The exchange-traded funds (ETF) research team at data provider BarChart says: “That ETP poor performance was a direct result of the steep contango in the crude oil and natural gas markets over that time frame… However, the poor performance [of those two ETPs] was
completely predictable if those investors had understood the negative effect from the steep contango that existed in the futures markets over that time frame.”
What has been called the “contango effect” in commodities ETPs is something that investors have to come to terms with; it is a mechanism of the markets.
When ETPs don’t keep up with increases in the spot price, providers are often berated.
Talking about ETFs, Mike Weston, head of investment at DMGT Pensions, says: “We’ve all seen the performance numbers from some commodity ETFs where the spot commodity prices have gone up significantly, but the ETF is struggling to make a positive return simply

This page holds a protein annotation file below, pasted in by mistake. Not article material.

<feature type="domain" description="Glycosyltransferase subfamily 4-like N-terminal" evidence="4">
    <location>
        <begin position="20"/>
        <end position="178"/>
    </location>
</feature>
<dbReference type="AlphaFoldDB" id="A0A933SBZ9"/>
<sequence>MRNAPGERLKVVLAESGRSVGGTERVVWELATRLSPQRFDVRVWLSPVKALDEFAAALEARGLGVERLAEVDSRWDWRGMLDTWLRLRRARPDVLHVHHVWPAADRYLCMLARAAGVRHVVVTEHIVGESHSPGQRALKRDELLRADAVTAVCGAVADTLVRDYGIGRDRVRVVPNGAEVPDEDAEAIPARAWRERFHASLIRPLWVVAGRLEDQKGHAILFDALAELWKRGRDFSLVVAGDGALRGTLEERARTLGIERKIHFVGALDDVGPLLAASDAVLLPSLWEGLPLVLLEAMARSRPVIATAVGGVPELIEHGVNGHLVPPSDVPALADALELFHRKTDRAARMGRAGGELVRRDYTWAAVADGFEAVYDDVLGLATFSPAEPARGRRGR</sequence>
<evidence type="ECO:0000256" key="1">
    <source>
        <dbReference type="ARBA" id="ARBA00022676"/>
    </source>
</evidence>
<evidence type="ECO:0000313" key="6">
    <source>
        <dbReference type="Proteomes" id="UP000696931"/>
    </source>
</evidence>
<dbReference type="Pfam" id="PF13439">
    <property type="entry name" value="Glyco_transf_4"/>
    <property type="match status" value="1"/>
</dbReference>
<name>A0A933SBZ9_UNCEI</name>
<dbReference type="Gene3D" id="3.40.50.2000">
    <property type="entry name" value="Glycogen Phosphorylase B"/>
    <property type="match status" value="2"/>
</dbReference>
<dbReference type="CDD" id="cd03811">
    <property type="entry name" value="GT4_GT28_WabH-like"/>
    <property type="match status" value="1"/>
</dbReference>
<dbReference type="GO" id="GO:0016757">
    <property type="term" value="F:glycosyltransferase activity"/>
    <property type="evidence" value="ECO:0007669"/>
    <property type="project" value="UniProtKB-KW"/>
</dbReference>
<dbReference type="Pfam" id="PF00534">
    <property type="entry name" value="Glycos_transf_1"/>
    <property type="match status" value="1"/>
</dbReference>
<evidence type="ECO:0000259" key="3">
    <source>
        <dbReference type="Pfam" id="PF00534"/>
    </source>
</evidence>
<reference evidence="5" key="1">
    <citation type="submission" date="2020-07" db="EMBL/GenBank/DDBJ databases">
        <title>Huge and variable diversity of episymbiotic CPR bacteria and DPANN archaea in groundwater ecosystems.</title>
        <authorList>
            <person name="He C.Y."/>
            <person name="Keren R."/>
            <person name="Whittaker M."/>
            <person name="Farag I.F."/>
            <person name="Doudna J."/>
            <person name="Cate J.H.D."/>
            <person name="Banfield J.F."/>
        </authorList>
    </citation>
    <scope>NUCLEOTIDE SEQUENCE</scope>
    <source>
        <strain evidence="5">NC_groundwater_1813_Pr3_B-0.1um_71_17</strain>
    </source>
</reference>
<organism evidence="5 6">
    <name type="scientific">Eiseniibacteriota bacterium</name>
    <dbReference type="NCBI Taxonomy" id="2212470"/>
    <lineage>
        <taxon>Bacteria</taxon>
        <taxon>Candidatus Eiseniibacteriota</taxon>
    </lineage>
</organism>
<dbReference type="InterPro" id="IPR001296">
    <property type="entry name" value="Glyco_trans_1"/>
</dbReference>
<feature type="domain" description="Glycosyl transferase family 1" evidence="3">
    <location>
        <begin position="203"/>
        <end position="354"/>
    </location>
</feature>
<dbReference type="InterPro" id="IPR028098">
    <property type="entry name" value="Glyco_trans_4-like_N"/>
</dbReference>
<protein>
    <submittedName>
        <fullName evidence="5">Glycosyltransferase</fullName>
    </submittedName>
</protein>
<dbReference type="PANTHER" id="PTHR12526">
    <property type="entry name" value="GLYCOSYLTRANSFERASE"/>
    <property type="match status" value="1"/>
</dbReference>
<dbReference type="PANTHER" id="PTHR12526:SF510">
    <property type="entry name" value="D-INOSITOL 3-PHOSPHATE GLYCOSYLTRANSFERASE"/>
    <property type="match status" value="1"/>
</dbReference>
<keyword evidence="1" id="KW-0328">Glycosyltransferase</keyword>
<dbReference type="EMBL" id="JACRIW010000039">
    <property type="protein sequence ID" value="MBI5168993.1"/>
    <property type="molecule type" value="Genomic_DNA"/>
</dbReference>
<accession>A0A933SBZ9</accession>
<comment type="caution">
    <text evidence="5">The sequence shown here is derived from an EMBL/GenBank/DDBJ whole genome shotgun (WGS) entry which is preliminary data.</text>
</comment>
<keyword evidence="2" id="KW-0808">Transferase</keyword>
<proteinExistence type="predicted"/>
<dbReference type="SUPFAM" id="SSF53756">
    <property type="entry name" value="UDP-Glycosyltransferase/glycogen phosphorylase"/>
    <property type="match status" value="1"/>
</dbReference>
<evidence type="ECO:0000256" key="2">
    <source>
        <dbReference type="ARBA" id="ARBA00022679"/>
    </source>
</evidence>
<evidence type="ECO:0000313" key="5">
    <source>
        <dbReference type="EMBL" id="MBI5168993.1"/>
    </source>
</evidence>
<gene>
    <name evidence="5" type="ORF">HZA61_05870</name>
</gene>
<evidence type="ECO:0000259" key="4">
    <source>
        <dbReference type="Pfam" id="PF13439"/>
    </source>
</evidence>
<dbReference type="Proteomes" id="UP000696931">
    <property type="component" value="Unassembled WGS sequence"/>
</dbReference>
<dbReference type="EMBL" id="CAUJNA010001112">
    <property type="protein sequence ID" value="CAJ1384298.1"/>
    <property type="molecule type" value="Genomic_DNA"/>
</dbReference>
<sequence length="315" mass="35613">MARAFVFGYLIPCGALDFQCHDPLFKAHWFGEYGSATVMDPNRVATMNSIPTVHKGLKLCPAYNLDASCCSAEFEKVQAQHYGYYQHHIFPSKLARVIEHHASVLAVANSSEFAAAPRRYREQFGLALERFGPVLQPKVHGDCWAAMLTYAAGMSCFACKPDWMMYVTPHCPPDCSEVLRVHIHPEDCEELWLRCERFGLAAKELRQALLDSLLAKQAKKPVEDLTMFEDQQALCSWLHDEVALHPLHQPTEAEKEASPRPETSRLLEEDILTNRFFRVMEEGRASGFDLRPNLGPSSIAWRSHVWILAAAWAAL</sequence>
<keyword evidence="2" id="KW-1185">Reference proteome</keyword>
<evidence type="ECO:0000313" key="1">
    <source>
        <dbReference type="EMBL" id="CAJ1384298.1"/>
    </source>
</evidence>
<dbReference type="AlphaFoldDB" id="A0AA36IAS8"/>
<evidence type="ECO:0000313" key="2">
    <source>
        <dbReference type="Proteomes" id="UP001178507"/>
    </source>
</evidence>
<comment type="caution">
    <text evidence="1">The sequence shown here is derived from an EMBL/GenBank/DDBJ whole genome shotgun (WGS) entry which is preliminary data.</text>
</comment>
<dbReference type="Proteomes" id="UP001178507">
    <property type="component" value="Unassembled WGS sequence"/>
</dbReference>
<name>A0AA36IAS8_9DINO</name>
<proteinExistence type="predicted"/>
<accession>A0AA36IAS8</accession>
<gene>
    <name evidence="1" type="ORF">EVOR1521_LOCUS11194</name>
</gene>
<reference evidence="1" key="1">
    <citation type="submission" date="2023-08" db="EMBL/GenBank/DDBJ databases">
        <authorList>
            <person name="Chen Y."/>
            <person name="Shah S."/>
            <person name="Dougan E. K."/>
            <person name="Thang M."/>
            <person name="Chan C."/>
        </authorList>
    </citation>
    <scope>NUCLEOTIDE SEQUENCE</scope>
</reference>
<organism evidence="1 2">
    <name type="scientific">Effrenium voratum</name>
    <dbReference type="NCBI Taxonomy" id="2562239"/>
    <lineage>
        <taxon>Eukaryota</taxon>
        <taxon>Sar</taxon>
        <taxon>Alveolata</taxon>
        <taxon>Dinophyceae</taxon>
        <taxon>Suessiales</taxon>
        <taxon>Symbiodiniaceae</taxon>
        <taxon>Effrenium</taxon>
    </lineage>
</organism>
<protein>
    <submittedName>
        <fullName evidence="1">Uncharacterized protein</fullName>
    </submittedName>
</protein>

because of the way the product is constructed.”
So when the spot price soars, for example, when oil reached US$145 [€102] a barrel in July 2008, capturing that increase is extremely difficult, if not impossible.
Neil Jamieson, head of UK sales at ETF Securities, says: “There’s a misconception that spot returns are investable and, really, they’re not. In the cases where they are investable, they come with costs attached.”
And these costs would obviously chip away at any return. Jamieson says: “To buy something on spot means you’re taking delivery of it [the physical commodity] now or at the expiry of the next futures contract. So the 40%profit [the spot price] is not actually a real return because there are costs associated with buying a commodity and storing it for a period of time.”
He says the contango issue is something investors in this part of the ETP world need to get used to. “Investors need to get comfortable with the fact that there is structural contango in certain commodities markets and so the product may deliver returns that deviate, in some cases significantly, from the spot price performance,” says Jamieson.
Nizam Hamid, head of ETF strategy at Lyxor Asset Management, an ETP provider, says: “The reality is that because of supply and demand and because of transport and storage costs, different commodities go through a cycle of contango and backwardation.”